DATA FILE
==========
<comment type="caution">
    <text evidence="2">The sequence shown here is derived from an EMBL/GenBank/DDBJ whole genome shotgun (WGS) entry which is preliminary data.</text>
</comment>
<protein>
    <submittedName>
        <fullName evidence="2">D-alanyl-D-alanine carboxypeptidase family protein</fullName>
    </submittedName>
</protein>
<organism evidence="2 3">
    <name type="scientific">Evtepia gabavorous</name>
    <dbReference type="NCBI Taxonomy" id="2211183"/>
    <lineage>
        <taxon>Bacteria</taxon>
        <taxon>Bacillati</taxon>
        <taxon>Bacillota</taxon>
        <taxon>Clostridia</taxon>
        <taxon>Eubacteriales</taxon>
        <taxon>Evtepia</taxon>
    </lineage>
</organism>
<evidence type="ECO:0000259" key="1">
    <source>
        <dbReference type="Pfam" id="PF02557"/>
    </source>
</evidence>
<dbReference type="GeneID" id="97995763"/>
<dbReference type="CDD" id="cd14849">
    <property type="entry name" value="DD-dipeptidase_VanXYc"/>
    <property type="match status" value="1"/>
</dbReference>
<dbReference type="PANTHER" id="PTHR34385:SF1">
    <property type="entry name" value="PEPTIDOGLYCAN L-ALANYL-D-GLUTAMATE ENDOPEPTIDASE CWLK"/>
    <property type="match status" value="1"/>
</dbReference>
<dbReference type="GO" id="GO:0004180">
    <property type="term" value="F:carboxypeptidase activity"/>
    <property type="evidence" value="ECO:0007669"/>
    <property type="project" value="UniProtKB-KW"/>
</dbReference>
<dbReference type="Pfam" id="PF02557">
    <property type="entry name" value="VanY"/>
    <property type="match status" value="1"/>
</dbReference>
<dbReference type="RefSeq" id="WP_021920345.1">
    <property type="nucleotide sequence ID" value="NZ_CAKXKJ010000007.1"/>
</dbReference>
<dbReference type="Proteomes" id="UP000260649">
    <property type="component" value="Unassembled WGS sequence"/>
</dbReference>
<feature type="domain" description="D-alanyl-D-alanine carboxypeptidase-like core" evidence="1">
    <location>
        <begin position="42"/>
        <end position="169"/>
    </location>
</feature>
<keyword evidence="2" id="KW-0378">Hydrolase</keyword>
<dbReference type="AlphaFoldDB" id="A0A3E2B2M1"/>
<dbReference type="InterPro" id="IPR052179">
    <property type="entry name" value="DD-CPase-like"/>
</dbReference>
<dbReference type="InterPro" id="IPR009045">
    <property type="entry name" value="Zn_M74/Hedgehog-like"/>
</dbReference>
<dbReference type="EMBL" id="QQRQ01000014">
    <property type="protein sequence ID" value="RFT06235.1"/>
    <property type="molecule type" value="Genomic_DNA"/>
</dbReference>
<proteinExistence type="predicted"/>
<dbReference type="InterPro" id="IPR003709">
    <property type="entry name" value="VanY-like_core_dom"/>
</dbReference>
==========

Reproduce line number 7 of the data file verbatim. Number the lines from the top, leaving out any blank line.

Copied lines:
    </submittedName>